This year, I have seen my sin deeply hurt those closest to me. I have seen friends experience unspeakable loss. In the harming of those most vulnerable, I have read news of evil that my heart cannot fathom. It is in this world, in my heart, that I need Christ-produced merriment more than ever. I need to remember that darkness has not won the day. Because Christ, God with us, Immanuel, has entered this world of darkness, we know that our story ends in victory. We can be audacious in celebrating light because we know that his light rules over the darkness, even as we wait to fully see the light of Christ revealed.

In the audacity of merriment that we are called to in the midst of battle, I would like to explain what I do not mean. I do not mean that we live in denial of the raging war or have an unrealistic view of the power of our enemies: the Devil, this world, and our own flesh. I also do not wish to suggest in the least that we develop a sort of callous spirit of fun and levity in seasons of deep grief. As the proverb states, “Whoever sings songs to a heavy heart is like one who takes off a garment on a cold day, and like vinegar on soda” (Proverbs 25:20). No, we grieve deeply, and we do not take an insensitive tone of merriment to a house of mourning.

What I mean instead by the audacity of merriment is that we are free to be like the Proverbs 31 woman who “laughs at the time to come” (v.25). We do not have to fear and mourn in an ultimate sense as the world does because as those who walk with Christ we know that Satan has already received the deathblow in Jesus’s incarnation, sinless life, criminal’s death, victorious resurrection, public ascension and his present powerful reign over the church and the world. And he will be crushed to the point of inflicting no more pain on Jesus’ people on the last day, which opens the door to all of our true days. On the day when all of the depths of sorrow that have penetrated our hearts will be transformed into a joyful and eternal weight of glory in the Son.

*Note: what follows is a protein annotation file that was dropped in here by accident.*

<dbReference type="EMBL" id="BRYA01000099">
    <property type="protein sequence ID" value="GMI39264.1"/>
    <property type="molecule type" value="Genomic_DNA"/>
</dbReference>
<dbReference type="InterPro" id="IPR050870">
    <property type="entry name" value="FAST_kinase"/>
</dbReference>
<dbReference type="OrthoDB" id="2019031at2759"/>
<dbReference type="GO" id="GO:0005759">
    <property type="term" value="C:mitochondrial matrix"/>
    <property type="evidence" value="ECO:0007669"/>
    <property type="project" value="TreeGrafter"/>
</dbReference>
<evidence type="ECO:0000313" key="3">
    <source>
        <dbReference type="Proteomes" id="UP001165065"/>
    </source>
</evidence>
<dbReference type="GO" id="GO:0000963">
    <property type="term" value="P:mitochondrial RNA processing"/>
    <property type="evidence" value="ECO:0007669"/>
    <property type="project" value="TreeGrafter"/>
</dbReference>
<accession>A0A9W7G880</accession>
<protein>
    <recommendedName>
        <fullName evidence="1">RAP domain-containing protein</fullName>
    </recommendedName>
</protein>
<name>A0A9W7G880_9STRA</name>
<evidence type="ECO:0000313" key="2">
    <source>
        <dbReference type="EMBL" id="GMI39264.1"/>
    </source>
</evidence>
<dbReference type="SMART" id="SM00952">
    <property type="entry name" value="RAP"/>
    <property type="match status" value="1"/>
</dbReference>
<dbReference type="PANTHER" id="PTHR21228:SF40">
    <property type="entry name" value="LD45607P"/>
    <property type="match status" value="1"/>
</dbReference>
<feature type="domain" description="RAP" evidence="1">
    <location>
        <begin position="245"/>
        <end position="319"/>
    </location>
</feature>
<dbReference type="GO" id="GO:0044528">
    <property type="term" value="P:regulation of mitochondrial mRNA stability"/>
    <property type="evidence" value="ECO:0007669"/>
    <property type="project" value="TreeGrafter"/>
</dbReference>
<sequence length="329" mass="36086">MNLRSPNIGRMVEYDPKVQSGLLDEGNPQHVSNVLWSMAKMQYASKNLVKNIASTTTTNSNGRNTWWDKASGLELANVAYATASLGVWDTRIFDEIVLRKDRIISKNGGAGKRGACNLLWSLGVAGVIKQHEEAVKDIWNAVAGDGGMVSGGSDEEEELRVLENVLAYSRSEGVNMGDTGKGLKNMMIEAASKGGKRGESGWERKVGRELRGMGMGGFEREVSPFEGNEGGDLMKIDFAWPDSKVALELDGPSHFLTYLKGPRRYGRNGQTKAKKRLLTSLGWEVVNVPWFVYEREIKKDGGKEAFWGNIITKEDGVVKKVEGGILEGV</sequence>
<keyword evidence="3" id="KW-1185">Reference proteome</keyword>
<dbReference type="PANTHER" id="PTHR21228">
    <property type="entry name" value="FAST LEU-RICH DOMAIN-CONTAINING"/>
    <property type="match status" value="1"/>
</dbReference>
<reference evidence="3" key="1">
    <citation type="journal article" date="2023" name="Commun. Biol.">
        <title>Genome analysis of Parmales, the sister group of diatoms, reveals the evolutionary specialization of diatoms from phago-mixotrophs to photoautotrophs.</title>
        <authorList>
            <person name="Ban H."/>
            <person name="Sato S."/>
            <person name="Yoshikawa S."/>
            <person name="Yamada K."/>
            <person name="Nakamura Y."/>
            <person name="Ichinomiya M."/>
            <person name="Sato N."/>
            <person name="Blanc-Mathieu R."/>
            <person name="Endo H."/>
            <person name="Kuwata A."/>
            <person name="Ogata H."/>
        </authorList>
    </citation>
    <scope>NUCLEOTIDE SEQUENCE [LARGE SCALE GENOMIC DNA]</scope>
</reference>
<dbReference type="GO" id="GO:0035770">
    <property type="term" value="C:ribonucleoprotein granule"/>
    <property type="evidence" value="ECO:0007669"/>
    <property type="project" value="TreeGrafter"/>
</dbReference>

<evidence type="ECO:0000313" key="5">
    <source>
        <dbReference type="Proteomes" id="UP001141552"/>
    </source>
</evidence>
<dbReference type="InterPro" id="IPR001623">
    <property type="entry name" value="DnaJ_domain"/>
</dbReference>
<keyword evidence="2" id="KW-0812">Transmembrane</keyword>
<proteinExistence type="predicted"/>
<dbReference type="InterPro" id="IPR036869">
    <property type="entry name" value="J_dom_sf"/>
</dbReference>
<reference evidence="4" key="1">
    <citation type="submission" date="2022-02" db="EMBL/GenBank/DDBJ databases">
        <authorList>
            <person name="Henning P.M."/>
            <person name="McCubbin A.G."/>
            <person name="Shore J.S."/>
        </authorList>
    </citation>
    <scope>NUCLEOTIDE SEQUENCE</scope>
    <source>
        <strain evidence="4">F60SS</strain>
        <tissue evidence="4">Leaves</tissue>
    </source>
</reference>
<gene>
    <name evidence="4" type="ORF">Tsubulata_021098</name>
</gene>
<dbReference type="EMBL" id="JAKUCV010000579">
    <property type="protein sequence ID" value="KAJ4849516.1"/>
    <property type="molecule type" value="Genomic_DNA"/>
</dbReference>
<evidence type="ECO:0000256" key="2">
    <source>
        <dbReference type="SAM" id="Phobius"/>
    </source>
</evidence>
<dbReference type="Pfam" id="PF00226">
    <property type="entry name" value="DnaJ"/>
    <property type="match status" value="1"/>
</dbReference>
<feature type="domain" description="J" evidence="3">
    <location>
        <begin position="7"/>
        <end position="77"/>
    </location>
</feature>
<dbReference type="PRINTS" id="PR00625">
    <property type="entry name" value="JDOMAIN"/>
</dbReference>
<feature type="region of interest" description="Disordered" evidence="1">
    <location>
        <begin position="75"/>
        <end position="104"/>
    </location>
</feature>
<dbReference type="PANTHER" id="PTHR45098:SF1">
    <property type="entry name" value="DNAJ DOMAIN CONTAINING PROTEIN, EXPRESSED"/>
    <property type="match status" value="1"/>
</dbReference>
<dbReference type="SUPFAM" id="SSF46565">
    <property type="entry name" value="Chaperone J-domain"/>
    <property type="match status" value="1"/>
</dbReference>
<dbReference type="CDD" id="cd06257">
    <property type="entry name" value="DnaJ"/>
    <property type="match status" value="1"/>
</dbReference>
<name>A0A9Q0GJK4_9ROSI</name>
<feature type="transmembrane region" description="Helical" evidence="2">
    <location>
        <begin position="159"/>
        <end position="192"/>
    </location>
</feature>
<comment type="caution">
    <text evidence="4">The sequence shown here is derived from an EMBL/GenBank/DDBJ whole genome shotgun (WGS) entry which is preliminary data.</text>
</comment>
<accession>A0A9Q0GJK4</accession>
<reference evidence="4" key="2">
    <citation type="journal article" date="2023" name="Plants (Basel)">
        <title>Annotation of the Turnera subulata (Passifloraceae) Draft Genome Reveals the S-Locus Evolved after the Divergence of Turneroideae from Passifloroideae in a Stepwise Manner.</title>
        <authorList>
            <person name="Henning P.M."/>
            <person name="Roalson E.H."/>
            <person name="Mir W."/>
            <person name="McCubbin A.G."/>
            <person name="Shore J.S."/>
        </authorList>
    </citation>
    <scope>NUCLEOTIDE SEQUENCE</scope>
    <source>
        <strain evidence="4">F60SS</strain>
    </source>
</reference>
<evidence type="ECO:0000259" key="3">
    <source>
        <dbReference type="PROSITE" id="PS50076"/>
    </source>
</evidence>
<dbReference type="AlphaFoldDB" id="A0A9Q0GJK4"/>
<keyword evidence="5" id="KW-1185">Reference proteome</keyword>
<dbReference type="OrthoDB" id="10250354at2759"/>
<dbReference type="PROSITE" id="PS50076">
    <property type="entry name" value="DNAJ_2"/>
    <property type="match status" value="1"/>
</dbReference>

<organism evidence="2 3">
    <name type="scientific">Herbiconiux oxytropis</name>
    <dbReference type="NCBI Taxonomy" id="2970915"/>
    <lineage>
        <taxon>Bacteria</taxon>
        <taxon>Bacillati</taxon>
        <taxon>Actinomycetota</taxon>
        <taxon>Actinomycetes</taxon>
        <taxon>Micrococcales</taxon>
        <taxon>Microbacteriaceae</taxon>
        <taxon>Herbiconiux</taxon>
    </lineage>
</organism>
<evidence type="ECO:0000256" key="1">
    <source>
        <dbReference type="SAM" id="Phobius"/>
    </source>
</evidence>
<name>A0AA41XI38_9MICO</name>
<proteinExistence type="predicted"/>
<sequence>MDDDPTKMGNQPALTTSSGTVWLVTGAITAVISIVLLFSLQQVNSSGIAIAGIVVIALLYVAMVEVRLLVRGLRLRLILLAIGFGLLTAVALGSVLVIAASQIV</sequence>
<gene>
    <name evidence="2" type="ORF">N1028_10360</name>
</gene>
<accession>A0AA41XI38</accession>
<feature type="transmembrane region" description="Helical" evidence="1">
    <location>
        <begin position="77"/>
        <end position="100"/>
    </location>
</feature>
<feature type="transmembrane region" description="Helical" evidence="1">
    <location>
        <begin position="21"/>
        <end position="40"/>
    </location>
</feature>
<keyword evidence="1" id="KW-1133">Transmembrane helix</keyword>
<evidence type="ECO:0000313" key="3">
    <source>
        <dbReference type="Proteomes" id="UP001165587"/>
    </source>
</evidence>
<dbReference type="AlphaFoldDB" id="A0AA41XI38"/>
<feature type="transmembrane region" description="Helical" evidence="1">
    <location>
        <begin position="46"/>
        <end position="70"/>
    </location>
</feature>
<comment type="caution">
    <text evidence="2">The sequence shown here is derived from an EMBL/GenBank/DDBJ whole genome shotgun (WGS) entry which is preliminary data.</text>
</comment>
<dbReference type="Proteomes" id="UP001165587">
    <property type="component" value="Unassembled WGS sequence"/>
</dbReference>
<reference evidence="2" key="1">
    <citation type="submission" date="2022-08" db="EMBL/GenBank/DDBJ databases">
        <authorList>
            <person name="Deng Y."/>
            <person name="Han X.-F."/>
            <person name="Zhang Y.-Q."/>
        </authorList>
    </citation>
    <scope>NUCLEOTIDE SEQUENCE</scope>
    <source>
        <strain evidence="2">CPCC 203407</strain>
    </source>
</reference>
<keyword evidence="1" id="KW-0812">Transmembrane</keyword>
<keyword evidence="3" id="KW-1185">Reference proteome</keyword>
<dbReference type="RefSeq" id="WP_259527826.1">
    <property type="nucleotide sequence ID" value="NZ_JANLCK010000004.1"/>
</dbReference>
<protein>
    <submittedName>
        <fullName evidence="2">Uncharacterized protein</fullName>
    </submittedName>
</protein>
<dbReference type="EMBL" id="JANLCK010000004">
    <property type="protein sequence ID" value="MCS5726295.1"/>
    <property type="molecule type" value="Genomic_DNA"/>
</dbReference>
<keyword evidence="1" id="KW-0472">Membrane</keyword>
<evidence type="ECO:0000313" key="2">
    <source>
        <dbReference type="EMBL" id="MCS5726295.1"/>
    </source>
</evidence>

Because of this, we can live audaciously as believers, and we can do that this very Christmas. We need to sing carols of Christ’s victories more, not less. We get to feast with family and friends with the warm lights of Christmas trees in defiance of the darkness that claims that light will never prevail. We get to give generously from our own places of need so that the gospel goes forth and continues to penetrate the darkness through word and deed ministry throughout this world.

This Christmas, I challenge myself to experience the audacity of merriment. I challenge us all to sing, make rose cookies, deliver plum cakes to our neighbours, and bask in the glow of beautiful light displays, even if it might feel frivolous in light of the raging war. We had the audacity to sin against a holy God who has come himself to pay for our guilt and to win us a new life of his own righteousness. This is the ultimate truth, and in this truth, we will ultimately be not only okay but perfect. In faith in Christ’s sure victory, may we all have ourselves a merry little Christmas.


Photo by JESHOOTS.COM on Unsplash

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Kelley loves coffee dates, scheduling, traveling whenever possible, and reading fiction. She is passionate about life in Bangalore where she resides with her husband and little girl. She is currently enjoying learning to drive in the city, though she still enjoys long auto rides the most. This year, she is learning more about her identity in Christ and how only he provides true rest for her soul. With this, she is learning to take herself less seriously and to take him more seriously (a work in progress for sure!)